2.The History Of Kashmir
After the Second World War, many regional problems that threaten international peace and security have emerged in the world. The Kashmir Conflict is one of them and it caused deaths, migrations, and hot conflicts in the region. The fact that both countries were different blocks during the Cold War period and the strategic importance of the region were the elements that made it difficult for the solution of the problem. India and Pakistan assert their own sovereignty over Kashmir. India’s response to the plebiscite demands was to declare Kashmir an integral part of the country in December 1964(Armanoglu, 2012: 662).
In 1925, the Hindu Mihrana Cemmu Hari Singh passed to the Principality of the Indian state of Kashmir and in 1935 the “India Government Agreement” was enacted by the United Kingdom Parliament. On July 18, 1947, the United Kingdom declared that “India has accepted the Independence Treaty and India, took control of the country on August 15, 1947. When the British were withdrawn from South Asia in 1947, the land it ruled was divided into two states. India is the largest Indian population; Pakistan was founded in the regions where the Muslim population was predominant. The fact that the division criteria do not have a complete clarity has brought with it some territorial disputes, especially Kashmir (Turk, 2013; 108).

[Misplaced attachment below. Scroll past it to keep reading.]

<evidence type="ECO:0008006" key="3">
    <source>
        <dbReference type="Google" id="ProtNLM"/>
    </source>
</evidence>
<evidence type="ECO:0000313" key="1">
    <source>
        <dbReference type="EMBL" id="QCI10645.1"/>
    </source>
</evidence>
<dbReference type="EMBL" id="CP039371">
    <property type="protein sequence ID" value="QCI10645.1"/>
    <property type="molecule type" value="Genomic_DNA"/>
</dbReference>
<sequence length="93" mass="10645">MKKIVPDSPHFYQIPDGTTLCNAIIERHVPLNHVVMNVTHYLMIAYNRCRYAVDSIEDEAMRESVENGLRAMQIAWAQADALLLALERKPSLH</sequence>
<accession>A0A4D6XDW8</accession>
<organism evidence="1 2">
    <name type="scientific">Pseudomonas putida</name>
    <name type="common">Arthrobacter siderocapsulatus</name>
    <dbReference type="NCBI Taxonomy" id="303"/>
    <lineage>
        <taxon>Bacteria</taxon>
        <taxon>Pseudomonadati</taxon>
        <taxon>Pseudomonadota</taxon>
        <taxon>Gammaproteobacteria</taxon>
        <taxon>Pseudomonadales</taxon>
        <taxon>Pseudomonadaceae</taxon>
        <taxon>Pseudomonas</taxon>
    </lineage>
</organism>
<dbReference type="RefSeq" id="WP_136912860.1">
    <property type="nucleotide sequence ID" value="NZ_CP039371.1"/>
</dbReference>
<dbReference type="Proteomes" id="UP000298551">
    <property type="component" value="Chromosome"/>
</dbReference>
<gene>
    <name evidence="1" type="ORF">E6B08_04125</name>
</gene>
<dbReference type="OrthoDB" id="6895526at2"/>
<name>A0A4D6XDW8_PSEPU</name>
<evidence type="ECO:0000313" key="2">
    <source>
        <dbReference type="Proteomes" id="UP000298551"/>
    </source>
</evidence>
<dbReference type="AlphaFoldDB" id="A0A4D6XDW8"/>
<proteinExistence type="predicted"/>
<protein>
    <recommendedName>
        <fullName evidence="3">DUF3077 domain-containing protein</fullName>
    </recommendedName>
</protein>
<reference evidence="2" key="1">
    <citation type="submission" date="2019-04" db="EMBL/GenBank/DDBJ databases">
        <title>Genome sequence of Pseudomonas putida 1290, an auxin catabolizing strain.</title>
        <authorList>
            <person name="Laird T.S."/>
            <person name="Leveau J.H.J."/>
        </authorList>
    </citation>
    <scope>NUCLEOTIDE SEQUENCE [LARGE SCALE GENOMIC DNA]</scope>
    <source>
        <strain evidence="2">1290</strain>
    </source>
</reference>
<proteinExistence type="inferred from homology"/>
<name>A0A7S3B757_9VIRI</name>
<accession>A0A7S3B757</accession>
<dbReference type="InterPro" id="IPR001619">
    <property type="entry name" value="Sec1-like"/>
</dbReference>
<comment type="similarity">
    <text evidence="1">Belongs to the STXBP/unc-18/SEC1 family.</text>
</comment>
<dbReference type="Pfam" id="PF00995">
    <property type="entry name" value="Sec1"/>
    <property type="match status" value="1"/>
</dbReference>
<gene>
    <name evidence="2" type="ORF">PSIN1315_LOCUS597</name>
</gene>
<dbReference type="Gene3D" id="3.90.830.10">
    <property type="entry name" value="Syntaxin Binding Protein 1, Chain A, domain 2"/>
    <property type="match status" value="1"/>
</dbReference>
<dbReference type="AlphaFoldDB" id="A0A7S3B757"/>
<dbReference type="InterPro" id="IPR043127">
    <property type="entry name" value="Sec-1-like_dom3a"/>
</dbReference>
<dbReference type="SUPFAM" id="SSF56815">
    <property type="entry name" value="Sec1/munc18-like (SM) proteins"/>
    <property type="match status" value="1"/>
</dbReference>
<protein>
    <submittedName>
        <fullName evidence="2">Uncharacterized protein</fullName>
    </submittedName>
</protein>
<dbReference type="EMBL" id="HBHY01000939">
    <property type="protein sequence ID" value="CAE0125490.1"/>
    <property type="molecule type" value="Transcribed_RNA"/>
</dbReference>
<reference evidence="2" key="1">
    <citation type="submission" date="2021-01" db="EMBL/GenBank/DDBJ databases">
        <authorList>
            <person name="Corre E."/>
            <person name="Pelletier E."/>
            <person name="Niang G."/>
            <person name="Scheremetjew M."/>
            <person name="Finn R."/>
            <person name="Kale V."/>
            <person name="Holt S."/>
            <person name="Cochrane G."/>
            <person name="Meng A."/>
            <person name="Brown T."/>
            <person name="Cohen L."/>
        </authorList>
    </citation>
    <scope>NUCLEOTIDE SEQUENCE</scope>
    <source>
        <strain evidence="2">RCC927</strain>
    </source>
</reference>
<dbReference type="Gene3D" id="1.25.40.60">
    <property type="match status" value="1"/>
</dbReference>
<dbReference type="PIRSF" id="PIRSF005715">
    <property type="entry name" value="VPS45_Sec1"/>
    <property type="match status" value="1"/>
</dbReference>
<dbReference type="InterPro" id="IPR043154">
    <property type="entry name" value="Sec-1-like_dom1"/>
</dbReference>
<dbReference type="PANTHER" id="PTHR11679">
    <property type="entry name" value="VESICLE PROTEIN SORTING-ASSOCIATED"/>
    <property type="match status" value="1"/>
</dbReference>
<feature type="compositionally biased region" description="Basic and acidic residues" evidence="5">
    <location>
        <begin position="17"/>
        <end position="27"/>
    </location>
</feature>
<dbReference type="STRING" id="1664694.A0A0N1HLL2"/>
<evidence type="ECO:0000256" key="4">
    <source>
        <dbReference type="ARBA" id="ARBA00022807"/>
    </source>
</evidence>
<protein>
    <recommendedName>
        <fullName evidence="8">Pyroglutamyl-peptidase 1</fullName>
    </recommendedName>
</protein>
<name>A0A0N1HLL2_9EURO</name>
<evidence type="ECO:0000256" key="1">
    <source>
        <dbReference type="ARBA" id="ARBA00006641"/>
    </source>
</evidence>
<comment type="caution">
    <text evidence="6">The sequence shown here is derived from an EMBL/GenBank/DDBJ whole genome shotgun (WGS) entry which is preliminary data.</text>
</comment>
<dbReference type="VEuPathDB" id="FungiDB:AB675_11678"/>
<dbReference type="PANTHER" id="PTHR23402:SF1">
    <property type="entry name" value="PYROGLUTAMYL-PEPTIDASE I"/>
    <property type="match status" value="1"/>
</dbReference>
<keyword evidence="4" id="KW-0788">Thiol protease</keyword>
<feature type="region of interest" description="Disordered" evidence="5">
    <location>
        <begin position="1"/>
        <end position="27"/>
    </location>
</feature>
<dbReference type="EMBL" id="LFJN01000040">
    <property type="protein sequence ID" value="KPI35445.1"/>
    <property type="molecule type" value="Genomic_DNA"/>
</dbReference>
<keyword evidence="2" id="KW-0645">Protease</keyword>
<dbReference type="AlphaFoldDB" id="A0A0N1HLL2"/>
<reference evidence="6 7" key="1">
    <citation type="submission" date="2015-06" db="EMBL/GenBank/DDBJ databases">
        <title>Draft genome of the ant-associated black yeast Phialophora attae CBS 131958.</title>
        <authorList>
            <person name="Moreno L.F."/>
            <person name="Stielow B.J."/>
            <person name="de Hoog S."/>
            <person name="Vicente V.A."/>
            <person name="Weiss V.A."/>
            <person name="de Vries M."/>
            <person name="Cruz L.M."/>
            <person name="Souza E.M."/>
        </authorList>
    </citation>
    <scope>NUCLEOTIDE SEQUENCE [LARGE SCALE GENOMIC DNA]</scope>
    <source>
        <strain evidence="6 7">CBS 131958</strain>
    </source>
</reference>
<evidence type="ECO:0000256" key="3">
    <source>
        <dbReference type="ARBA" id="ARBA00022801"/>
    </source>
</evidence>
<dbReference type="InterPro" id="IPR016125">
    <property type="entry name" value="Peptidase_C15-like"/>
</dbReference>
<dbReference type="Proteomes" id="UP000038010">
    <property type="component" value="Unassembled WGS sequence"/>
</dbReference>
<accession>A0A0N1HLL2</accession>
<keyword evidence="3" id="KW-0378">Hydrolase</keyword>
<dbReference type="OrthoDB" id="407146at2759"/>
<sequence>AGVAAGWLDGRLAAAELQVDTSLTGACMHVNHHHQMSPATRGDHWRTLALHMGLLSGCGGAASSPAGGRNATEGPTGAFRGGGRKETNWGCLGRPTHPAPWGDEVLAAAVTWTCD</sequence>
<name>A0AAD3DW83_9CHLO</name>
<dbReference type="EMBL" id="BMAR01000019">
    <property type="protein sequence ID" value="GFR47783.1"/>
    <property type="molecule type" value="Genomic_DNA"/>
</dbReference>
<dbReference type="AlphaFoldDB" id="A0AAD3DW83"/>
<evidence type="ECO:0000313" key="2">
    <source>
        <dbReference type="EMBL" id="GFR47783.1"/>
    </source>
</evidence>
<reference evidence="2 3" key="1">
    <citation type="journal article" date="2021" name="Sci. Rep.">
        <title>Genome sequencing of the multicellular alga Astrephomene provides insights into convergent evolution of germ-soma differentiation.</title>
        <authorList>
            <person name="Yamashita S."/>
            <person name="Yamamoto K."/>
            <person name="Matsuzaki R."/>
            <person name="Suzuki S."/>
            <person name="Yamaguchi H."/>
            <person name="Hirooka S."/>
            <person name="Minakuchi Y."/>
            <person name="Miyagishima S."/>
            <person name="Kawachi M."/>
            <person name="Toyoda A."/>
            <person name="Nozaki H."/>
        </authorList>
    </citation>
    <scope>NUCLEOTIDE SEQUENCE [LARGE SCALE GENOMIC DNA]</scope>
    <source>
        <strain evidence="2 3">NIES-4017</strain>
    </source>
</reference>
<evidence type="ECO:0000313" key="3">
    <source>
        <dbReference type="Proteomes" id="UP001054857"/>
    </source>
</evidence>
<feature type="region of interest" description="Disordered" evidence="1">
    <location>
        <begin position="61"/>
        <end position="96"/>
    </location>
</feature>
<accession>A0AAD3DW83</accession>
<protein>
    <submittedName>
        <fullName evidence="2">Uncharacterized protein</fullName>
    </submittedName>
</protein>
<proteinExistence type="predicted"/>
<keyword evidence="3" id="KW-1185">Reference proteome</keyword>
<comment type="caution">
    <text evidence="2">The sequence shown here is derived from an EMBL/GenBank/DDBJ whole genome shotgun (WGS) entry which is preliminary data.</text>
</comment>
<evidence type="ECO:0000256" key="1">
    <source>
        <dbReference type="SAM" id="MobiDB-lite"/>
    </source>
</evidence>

The Kashmir Administration, which was in the hands of Hindus after the British Invasion, was considering independence rather than choosing one of Pakistan or India. The majority of the Muslim population was a proponent of joining Pakistan. The Sikh-Hindu attacks on Muslim villages in Jammu and the lack of a negative response to Muslims ‘ expectations for integration with Pakistan have sparked the Muslim population. Muslims in the cities of Punjab and Mirpur revolted against the Hindu administration. Some Pakistani groups also intervened to help Kashmiri Muslims. As a result of the uprising 24 October 1947 “Azad Kashmir Islamic Republic” was established (dunyabulteni.net)